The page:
In view of recent discussions on the biosci bulletin-boards about changes
to database formats, I am posting here text extracted from the release notes
of the upcoming release of the EMBL Nucleotide Sequence Database (Rel 24,
EMBL Data Library
1 CHANGES AT THIS RELEASE (Release 24, August 1990)
1.1 New Feature Table
Experience in trying to represent some of the more complex features of
nucleotide sequences led both ourselves and GenBank to the conclusion that the
old style of feature table was inadequate. EMBL, GenBank and the DNA Data Bank
of Japan have completed the design of a new, common, feature table format which
we are introducing at this release.
If you would like to receive details of the new feature table format then please
contact us (by post, telephone or electronic mail) at the address shown on the
cover page of this document.
A brief introduction to the new format is supplied as the file FTABLE.DOC on the
1.2 New DR (Database Cross-Reference) Line
This new line type cross-references other databases which contain information
related to entries in the EMBL nucleotide sequence database.
For example, if the protein translation of a sequence exists in the SWISS-PROT
or PIR databases there will be DR lines pointing to the relevant SWISS-PROT or
PIR entries. If the atomic coordinates of these SWISS-PROT or PIR entries are
stored in the Brookhaven Protein Data Bank (PDB) there will be DR line(s)
pointing to the corresponding entry(ies) in that data bank.
The format of the DR line is as follows:
DR database_identifier; primary_identifier; secondary_identifier.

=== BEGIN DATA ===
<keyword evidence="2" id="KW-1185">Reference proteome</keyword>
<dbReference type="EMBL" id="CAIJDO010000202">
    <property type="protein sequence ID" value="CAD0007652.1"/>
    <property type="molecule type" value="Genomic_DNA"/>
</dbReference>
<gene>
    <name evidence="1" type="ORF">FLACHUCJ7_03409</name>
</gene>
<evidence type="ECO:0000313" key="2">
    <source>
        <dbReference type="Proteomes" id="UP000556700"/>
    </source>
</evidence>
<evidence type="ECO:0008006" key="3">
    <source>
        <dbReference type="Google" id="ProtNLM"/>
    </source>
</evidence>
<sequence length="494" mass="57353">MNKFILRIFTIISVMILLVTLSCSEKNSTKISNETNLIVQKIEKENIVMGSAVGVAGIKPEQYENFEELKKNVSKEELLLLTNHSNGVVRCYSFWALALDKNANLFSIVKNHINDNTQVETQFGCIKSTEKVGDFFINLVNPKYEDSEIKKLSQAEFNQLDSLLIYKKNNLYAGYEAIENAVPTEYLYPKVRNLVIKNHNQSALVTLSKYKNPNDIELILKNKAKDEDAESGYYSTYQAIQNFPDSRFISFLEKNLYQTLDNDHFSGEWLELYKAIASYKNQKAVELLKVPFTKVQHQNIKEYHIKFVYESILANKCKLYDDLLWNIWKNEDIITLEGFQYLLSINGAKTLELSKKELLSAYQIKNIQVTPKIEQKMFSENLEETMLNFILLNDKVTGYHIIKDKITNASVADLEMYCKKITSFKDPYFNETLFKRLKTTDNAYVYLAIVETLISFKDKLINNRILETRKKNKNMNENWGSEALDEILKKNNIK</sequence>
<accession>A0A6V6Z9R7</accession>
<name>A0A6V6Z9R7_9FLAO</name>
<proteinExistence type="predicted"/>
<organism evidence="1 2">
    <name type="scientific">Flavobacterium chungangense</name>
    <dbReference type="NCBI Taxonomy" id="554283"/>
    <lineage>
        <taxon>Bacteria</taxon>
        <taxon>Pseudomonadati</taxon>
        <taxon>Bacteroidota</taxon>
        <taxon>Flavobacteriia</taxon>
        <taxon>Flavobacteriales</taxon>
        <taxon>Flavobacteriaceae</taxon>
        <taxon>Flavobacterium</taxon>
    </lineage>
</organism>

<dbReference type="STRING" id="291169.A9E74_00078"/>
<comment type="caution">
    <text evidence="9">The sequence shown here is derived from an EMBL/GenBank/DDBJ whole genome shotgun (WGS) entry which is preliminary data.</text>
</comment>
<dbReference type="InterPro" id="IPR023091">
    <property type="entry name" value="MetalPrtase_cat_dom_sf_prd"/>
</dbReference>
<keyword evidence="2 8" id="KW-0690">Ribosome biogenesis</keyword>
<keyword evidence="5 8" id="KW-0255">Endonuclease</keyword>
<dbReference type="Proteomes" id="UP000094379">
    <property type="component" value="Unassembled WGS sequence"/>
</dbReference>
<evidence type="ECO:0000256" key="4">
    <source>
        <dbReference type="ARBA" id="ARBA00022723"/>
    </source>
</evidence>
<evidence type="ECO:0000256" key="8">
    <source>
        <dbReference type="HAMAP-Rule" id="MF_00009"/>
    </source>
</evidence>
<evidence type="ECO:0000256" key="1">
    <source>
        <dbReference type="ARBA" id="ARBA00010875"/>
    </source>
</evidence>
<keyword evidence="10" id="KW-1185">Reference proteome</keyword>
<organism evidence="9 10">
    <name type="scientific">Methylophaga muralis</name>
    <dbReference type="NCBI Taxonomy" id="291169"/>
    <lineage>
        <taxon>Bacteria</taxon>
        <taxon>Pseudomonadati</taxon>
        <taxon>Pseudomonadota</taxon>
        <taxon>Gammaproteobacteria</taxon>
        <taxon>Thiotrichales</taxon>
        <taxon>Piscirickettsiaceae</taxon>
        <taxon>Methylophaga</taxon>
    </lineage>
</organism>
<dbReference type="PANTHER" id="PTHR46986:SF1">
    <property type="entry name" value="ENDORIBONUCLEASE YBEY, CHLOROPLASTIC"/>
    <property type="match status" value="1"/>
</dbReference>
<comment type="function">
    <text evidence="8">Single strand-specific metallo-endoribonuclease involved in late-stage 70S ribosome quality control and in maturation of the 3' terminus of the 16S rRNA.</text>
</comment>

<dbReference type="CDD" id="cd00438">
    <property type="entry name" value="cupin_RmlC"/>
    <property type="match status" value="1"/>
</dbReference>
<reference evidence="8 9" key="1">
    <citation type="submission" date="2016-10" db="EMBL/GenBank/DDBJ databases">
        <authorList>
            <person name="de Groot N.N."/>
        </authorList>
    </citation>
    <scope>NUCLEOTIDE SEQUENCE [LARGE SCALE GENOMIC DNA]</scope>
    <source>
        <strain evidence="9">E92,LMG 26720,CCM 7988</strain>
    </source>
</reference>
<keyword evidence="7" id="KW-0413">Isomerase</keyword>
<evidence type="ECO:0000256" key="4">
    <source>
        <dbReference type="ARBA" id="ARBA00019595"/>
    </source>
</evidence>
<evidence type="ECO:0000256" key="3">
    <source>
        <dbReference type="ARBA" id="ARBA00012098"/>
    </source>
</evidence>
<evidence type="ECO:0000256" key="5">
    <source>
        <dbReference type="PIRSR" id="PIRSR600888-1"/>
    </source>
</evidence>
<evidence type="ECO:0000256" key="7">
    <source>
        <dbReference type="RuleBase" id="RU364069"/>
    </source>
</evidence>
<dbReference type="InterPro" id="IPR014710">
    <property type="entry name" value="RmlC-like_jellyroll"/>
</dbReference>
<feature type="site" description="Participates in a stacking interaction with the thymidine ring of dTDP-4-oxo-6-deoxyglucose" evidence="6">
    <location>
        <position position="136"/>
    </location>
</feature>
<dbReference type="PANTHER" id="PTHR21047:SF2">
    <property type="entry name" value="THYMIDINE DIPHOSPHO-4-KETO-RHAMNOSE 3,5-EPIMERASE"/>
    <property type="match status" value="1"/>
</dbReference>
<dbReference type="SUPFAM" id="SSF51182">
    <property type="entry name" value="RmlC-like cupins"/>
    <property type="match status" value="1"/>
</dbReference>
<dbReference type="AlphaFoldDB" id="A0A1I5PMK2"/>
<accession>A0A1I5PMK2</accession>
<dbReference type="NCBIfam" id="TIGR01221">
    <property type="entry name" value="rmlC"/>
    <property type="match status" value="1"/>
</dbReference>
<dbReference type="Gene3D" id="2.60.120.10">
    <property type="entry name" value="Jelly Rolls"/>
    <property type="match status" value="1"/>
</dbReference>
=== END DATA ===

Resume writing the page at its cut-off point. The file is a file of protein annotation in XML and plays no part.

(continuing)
The first item on the DR line, the database identifier, is the abbreviated name
of the data collection to which reference is made. The initial set of
cross-referenced databases are:
Database ID Fullname
HIV The HIV Sequence Database
PDB The Brookhaven Protein Data Bank (PDB)
PIR The Protein Sequence Database of the Protein
Identification Resource (PIR)
SWISS-PROT The SWISS-PROT Protein Sequence Database
The second item on the DR line, the primary identifier, is a pointer to the
entry in the external database to which reference is being made. The data item
used as the primary identifier depends on the database being referenced:
Database ID Primary Identifier
HIV Accession number
PIR Accession number
SWISS-PROT Accession number
The third item on the DR line, the secondary identifier, is used to complement
the information given by the primary identifier. Again, the data item used
depends on the database being referenced:
Database ID Secondary Identifier
PDB Most recent revision date (last REVDAT record)
Some examples of complete DR lines are shown below:
DR HIV; K02013; NEF$BRU.
DR PDB; 3ADK; 16-APR-88.
DR PIR; A02768; R5EC7.
DR SWISS-PROT; P03593; V90K$AMV.
2 FORTHCOMING CHANGES
2.1 RN Line Format
Each reference block in a database entry currently contains exactly one RN line
which represents three different pieces of information: the number of the
reference within the entry, the base span(s) covered by the reference, and an
optional comment. The RN line is formatted as follows:
RN [n] (bases i-j, k-l, m-n, ...) comment
The restriction to one RN line per reference block imposes an arbitrary limit on
the number of base spans which can be specified for a reference, and in order to
remove this restriction we will change the RN line format at the next quarterly
release (i.e. Release 25 in November 1990).
The current RN line will be replaced by three line types: a modified RN
(Reference Number) line type containing just the reference number, a new RC
(Reference Comment) line type containing just the reference comment, and a new
RB (Reference Base) line type containing just the base spans covered by the
RB i-j, k-l, m-n, ...
Each reference block will continue to have exactly one RN line. As many RC
lines as are needed to display the reference's comment will appear. If a
reference has no comment then the RC line will not appear. As many RB lines as
are needed to display the reference's base spans will appear. If a reference
has no base spans then the RB line will not appear.
2.2 DT Line Format
We have decided to change the information we supply on DT lines, in order to
satisfy two of the most common requests for enhancements we receive: to provide